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and they have fallen, ‘blessed with the best capacity of doing right,' victims to the allurements of the world.

Now the Quakers know all this, for though not of the world, they are still in it, surrounded by its contagions, and disgusted by its frivolity. Hence their charity for the errors of the young, viewing them rather as diseases they could hardly have avoided, than as voluntary acts of evil. People generally do not know what good these kind folks do. How many hearts they fortify; how many souls they save; how many dissolute they reform; what blessings they scatter over the hills of Pennsylvania !

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Oh what a priceless mine of wealth within thee hoarded lies!
True lofty thought, sweet tenderness, and gentlest sympathies,
Like precious gems, are flashing up from their deep treasure-cells,
Through the pure waters of that fount, which from thy soul out-wells;
Thy words have waked a silent chord, firm in my bosom strung,
To thrilling melody, like that from the wild wind-harp wrung
By the soft summer breath of eve; an echo deep within
My soul, whose loud responding tone doth hail three as its kin !

Sipping a cup, whose waters were as 'Marah to the soul,'
Yet miserly still lingering o'er each drop within the bowl,
I mused at morn, all moodily, upon the ancient graves,
O’er whose each old inhabitant, some low tree sadly waves,
Where nought bu name and epitaph, traced on each time-worn stone,
Or mouldering urn, or cenotaph, tells of the loved ones gone!

Thinking how many a brow smiled o'er a heart all dead and cold,
Veiled like the ghastly skeleton at Egypt's feasis of old ;
Whose hope was in the tomb of years, whose dread, futurity,
When forth thy glorious numbers burst, like sunbeams unto me!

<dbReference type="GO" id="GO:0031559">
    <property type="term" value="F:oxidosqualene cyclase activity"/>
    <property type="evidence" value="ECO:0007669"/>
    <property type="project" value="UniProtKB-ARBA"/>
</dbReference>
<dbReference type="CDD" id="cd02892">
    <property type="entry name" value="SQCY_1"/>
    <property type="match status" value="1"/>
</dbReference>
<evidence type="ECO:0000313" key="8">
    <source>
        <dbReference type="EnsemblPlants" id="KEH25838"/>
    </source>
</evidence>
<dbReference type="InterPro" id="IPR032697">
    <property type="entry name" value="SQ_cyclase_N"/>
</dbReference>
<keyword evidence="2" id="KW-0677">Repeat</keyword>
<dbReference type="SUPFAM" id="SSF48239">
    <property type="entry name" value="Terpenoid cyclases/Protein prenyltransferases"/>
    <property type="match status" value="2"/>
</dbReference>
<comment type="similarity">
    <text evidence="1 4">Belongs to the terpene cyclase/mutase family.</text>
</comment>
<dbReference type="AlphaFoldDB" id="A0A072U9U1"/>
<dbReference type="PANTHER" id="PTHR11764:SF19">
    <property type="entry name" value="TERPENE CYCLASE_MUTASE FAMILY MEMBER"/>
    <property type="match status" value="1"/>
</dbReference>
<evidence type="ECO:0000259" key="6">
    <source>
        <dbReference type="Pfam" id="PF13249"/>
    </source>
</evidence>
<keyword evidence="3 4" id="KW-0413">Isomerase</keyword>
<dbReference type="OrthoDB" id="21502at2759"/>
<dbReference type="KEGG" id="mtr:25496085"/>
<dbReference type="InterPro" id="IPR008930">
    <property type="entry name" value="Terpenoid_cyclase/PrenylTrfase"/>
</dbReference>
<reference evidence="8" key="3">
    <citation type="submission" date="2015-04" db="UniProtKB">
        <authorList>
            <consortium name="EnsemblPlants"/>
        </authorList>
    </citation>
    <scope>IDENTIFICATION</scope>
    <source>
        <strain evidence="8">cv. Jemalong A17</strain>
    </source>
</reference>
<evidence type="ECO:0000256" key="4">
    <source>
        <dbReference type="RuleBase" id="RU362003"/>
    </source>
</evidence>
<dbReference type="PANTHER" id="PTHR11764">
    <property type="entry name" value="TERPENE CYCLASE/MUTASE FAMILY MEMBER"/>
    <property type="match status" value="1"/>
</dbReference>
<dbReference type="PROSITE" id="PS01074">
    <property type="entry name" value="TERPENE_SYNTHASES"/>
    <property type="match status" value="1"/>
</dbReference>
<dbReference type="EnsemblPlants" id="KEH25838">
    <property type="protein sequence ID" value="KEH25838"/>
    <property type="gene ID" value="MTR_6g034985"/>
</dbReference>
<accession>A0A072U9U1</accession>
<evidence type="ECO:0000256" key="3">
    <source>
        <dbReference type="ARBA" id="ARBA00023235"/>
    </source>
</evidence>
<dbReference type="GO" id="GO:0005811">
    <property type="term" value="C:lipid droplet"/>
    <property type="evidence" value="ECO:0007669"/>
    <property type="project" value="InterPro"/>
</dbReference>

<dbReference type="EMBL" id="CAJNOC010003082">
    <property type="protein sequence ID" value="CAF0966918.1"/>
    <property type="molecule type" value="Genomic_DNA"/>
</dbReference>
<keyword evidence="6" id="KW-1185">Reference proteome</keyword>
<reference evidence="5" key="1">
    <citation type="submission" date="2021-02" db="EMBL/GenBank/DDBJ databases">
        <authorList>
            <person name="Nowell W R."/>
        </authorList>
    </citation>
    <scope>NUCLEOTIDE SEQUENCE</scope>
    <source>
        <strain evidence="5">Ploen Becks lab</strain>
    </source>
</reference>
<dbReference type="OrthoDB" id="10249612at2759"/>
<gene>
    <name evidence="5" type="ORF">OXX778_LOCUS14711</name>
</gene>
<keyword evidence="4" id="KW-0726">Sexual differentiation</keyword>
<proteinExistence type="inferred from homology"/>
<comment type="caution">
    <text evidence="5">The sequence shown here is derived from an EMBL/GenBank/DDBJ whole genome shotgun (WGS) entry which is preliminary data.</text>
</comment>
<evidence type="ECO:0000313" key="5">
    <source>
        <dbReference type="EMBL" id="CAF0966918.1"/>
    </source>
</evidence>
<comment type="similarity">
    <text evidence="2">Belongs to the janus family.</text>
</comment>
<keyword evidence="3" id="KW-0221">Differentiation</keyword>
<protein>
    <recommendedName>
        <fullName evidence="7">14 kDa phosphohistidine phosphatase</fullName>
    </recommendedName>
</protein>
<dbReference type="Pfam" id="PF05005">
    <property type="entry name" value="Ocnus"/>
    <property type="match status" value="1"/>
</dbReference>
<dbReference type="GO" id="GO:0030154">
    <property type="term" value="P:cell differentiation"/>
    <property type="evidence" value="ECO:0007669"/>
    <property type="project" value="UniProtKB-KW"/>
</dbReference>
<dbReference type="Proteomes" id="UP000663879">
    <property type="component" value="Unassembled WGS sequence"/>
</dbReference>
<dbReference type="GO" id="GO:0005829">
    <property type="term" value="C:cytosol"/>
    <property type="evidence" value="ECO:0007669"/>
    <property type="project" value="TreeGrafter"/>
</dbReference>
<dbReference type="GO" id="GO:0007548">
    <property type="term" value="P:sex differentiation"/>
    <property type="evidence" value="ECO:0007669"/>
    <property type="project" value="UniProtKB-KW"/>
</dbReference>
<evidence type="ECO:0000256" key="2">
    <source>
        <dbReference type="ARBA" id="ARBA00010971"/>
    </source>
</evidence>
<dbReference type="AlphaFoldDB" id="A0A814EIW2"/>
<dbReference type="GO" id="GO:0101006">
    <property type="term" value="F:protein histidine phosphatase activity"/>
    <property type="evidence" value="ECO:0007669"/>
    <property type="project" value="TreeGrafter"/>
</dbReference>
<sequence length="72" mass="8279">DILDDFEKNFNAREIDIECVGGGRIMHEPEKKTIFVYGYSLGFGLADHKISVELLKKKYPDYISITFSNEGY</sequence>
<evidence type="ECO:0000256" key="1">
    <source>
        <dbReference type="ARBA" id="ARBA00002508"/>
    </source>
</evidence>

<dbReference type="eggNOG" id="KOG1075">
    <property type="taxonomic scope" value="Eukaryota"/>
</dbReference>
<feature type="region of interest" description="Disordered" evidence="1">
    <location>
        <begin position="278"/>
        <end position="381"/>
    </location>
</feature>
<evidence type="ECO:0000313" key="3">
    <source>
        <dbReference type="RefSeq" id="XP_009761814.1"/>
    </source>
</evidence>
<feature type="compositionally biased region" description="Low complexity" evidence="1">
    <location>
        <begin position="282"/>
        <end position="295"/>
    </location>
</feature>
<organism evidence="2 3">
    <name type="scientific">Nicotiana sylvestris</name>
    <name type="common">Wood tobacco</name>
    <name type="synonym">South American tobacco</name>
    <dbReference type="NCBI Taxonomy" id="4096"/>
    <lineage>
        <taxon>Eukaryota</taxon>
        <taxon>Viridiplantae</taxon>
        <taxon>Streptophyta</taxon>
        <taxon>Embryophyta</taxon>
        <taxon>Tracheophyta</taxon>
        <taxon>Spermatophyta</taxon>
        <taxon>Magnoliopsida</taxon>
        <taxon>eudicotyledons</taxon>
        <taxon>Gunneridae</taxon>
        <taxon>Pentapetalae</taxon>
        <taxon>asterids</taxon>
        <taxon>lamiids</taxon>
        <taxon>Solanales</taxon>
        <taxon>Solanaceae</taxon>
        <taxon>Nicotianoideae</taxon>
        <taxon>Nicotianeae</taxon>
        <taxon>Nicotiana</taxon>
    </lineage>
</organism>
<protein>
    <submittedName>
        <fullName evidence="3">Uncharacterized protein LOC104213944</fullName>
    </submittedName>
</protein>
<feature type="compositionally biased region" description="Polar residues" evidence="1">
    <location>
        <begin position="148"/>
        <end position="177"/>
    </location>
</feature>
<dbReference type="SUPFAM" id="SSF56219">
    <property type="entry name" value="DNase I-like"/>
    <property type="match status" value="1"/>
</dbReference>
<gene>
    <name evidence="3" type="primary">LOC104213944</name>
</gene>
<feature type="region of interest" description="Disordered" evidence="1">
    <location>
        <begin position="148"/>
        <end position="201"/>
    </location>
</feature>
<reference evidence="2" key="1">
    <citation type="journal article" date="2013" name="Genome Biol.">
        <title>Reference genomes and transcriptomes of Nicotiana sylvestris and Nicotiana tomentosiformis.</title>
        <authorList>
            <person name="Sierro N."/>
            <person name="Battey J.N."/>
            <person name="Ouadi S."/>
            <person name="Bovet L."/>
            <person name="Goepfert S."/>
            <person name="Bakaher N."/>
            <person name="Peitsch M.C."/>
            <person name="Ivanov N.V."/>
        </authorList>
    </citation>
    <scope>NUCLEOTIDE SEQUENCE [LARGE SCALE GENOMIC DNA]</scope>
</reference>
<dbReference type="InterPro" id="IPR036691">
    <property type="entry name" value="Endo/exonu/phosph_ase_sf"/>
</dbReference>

Like Memnon's lyre of yore, which nought but the sun's touch might wake,
Forth from my heart the ringing chords to thy proud sweep did break :
I turned me from my moodiness, to swell the lay to thee,
Whose pen, like an enchanter's wand, hath mighty witchery!






The record which follows, is by the hand of me, NICHOMACHUS, once the happy servant of the great Queen of Palmyra, than whom the world never saw a queen more illustrious, or a woman adorned with brighter virtues. But my design is not to write her eulogy, or recite the wonderful story of her life. That task requires a stronger and a more impartial hand than mine. The life of Zenobia by Nichomachus, would be the portrait of a mother and a divinity, drawn by the pen of a child and a worshipper.

My object is a humbler, but perhaps also a more useful one. It is to collect and arrange, in their proper order, such of the letters of the most noble Lucius Mannis Piso, as shall throw most light upon bis character and times, supplying all defects of incident, and filling up all chasms that may occur, out of the knowledge which, more exactly than any one else, I have been able to gather concerning all that relates to the distinguished family of the Pisos, after its connection with the more distinguished one still, of the Queen of Palmyra.

It is in this manner that I propose to amuse the few remaining

years of a green old age, not without hope both to amuse and benefit others also. This is a labor, as those will discover who read not unsuitable to one who stands trembling on the verge of life, and whom a single rude blast may in a moment consign to the embraces of the universal mother. I will not deny that my chief satisfaction springs from the fact, that in collecting these letters, and binding them together by a connecting narrative, I am engaged in the honorable task of tracing out some of the steps by which the new religion has risen to its present height of power. For whether true or false, neither friend nor foe, neither philosopher nor fool, can refuse to admit the regenerating and genial influences of its so wide reception upon